Formula 1 Strategy Group opens door to customer cars

Formula 1 appears to have opened the door to the introduction of customer cars with plans for cost saving seemingly abandoned following Thursday's Strategy Group meeting, AUTOSPORT understands

Formula 1 Strategy Group opens door to customer cars

Initially, a number of cost-cutting ideas were on the agenda, such as a ban on windtunnels and switching to CFD, saving $15-20million per annum.

Hopes had also been raised of talks over a revised payment structure between the engine manufacturers and its customers, with the latter looking for savings.

There was also the possibility of revisiting discussions of a more equitable share of the sport's revenues, particularly with the latest payments to teams coming to light.

However, following the crucial meeting of the Strategy Group at Biggin Hill, the suggestion is those ideas were pushed aside, and instead the prospect of customer cars was again raised.

Present at the meeting was the sport's commercial head Bernie Ecclestone, FIA president Jean Todt, and team principals from Ferrari, Mercedes, McLaren, Red Bull, Williams and Force India.

The understanding is the matter, for now, is to be reviewed by the four CCB (Constructors' Championship Bonus) teams - Ferrari, Mercedes, Red Bull and McLaren, to assess costs and feasibility.

Such a discussion will drive at the heart of the independence of a number of teams on the grid, and is likely to be fiercely debated in the coming weeks and months.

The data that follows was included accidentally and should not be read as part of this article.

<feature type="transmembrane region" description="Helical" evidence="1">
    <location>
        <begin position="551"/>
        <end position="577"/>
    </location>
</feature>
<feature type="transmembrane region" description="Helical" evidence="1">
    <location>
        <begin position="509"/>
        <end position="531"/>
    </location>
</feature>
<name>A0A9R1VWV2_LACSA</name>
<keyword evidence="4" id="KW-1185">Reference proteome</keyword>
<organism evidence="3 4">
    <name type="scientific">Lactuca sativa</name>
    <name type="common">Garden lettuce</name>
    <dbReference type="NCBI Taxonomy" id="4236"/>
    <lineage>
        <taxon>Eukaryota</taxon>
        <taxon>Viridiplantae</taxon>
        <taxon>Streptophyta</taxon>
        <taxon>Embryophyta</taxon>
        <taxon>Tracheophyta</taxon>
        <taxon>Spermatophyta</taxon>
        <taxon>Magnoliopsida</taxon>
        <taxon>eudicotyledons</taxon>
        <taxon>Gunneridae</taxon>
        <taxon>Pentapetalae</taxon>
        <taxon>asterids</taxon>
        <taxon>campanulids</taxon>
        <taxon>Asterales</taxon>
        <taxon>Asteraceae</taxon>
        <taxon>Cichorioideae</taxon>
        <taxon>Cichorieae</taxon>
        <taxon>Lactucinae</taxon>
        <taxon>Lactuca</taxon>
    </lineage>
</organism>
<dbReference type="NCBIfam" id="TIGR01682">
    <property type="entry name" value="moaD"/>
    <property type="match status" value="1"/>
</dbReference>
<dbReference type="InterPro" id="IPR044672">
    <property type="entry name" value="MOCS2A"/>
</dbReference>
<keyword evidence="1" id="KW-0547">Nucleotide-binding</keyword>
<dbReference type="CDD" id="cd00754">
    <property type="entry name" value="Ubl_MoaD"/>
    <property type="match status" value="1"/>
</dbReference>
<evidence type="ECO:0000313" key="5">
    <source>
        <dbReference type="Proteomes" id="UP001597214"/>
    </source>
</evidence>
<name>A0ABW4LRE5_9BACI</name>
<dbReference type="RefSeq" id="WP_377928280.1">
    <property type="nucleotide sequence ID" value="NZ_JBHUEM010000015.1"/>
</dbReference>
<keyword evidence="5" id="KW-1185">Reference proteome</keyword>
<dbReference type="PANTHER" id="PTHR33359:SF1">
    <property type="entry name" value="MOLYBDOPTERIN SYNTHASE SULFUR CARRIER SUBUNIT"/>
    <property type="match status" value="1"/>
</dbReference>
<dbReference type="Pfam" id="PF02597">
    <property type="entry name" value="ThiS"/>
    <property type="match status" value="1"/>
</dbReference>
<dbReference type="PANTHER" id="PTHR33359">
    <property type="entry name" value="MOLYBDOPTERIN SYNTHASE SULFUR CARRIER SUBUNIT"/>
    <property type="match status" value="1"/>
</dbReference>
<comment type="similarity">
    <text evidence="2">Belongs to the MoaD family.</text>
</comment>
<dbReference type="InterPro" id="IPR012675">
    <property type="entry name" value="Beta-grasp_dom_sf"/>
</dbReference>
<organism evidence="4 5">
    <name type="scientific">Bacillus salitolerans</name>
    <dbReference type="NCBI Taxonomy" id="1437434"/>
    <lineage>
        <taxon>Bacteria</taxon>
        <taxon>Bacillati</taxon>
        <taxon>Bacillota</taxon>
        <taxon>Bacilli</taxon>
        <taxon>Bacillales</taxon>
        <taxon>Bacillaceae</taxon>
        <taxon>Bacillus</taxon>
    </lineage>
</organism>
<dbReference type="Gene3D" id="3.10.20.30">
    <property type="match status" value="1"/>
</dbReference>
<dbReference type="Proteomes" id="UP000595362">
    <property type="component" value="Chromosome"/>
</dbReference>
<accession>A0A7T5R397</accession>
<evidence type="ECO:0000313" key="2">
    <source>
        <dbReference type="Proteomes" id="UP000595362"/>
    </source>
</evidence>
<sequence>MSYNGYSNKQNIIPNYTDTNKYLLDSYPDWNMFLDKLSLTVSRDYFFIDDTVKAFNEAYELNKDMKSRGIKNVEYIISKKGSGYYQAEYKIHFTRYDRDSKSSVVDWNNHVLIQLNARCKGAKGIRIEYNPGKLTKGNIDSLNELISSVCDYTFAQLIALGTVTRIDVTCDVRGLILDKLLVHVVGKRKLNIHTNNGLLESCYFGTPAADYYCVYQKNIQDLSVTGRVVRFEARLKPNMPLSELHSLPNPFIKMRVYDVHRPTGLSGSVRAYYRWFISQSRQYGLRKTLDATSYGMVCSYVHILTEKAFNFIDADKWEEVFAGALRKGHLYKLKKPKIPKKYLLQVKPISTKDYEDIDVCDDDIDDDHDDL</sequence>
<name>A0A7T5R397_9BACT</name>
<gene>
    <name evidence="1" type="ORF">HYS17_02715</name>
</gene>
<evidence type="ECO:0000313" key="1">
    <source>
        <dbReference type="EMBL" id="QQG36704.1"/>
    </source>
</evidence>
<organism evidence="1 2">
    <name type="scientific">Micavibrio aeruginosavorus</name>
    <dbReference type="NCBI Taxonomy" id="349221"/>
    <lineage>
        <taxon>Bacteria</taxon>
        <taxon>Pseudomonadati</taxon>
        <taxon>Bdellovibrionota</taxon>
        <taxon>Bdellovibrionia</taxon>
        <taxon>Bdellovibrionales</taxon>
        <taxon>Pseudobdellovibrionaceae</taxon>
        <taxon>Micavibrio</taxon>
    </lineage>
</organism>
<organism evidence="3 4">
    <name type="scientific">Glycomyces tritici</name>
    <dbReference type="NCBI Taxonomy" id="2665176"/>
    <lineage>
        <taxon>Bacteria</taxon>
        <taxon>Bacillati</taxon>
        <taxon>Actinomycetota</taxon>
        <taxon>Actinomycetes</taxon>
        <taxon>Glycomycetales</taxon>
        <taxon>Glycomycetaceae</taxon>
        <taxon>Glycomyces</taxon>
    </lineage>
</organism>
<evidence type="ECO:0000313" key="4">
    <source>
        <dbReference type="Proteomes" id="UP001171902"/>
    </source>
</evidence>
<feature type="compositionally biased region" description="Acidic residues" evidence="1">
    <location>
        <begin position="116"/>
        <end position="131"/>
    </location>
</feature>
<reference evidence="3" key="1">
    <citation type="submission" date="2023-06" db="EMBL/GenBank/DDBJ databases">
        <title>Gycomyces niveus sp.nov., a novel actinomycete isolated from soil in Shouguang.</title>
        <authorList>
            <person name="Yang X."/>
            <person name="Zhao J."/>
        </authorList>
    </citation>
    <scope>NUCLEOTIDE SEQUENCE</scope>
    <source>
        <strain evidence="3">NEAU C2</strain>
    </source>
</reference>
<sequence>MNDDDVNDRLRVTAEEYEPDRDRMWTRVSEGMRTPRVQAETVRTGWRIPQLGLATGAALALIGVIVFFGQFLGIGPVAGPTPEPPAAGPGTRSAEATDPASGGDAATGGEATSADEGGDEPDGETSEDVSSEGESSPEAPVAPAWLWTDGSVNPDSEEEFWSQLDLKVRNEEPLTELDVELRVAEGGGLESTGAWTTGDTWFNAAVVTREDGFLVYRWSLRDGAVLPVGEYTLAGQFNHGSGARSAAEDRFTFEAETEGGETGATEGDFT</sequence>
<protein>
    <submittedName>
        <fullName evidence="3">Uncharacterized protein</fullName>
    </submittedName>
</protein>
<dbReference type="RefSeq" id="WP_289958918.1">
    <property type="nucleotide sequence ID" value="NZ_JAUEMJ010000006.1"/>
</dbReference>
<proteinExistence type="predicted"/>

FIFTH ENGINE REJECTED

The Strategy Group, meanwhile, is believed to have rejected a proposal to allow teams to use five engines for this season, as revealed by AUTOSPORT last week.

As per the current regulations, the engine allocation is to remain at four.

Teams were allowed to use five last season following the introduction of the 1.6-litre V6 turbo-charged power unit, and given the rules, knew they had only four for this campaign onwards.

However, a return to five had been on the agenda for some time, with a preliminary agreement put in place in Malaysia at the end of March, but it now appears four will remain the maximum allowed.

The decision will hurt a team like Red Bull as it has already used six engines this season - with drivers Daniel Ricciardo and Daniil Kvyat both now on their fourth apiece - given the problems incurred with current supplier Renault.

It means the drivers are to be hit with grid penalties sooner rather than later once either uses a fifth engine.

Team principal Christian Horner stated to AUTOSPORT last week an additional engine would not have too much of an impact in the long run.

"Whether it's five or eight engines, it doesn't make a difference to us," Horner said at the time.

"It's inevitable we are going to have to take eight, up to nine engines this season."

The FIA is expected to reveal more details from the Strategy Group meeting in a statement on Friday.

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Author Ian Parkes
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